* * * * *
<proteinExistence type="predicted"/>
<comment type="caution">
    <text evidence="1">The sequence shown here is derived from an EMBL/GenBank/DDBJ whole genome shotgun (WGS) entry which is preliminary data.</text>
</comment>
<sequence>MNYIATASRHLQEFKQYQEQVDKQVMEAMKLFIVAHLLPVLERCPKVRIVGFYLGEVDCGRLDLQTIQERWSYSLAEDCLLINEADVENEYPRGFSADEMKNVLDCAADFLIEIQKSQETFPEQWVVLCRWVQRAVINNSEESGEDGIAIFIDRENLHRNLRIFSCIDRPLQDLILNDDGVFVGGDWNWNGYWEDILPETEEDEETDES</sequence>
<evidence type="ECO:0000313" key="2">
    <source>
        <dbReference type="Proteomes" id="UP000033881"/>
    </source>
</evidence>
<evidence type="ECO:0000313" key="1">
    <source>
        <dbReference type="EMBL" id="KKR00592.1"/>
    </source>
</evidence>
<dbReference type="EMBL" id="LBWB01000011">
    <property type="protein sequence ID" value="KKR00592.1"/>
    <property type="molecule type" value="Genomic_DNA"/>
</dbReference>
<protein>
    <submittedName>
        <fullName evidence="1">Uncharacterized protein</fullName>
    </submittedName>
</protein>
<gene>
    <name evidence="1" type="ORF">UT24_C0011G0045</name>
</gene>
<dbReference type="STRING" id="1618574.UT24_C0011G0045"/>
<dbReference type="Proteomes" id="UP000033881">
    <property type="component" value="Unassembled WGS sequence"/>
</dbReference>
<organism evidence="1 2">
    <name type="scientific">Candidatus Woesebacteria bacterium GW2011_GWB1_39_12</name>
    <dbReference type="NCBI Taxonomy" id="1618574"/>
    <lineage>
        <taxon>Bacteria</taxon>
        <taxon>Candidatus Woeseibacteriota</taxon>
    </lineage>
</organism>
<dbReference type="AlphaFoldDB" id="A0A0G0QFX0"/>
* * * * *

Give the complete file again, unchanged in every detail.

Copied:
<proteinExistence type="predicted"/>
<comment type="caution">
    <text evidence="1">The sequence shown here is derived from an EMBL/GenBank/DDBJ whole genome shotgun (WGS) entry which is preliminary data.</text>
</comment>
<sequence>MNYIATASRHLQEFKQYQEQVDKQVMEAMKLFIVAHLLPVLERCPKVRIVGFYLGEVDCGRLDLQTIQERWSYSLAEDCLLINEADVENEYPRGFSADEMKNVLDCAADFLIEIQKSQETFPEQWVVLCRWVQRAVINNSEESGEDGIAIFIDRENLHRNLRIFSCIDRPLQDLILNDDGVFVGGDWNWNGYWEDILPETEEDEETDES</sequence>
<evidence type="ECO:0000313" key="2">
    <source>
        <dbReference type="Proteomes" id="UP000033881"/>
    </source>
</evidence>
<evidence type="ECO:0000313" key="1">
    <source>
        <dbReference type="EMBL" id="KKR00592.1"/>
    </source>
</evidence>
<dbReference type="EMBL" id="LBWB01000011">
    <property type="protein sequence ID" value="KKR00592.1"/>
    <property type="molecule type" value="Genomic_DNA"/>
</dbReference>
<protein>
    <submittedName>
        <fullName evidence="1">Uncharacterized protein</fullName>
    </submittedName>
</protein>
<gene>
    <name evidence="1" type="ORF">UT24_C0011G0045</name>
</gene>
<dbReference type="STRING" id="1618574.UT24_C0011G0045"/>
<dbReference type="Proteomes" id="UP000033881">
    <property type="component" value="Unassembled WGS sequence"/>
</dbReference>
<organism evidence="1 2">
    <name type="scientific">Candidatus Woesebacteria bacterium GW2011_GWB1_39_12</name>
    <dbReference type="NCBI Taxonomy" id="1618574"/>
    <lineage>
        <taxon>Bacteria</taxon>
        <taxon>Candidatus Woeseibacteriota</taxon>
    </lineage>
</organism>
<dbReference type="AlphaFoldDB" id="A0A0G0QFX0"/>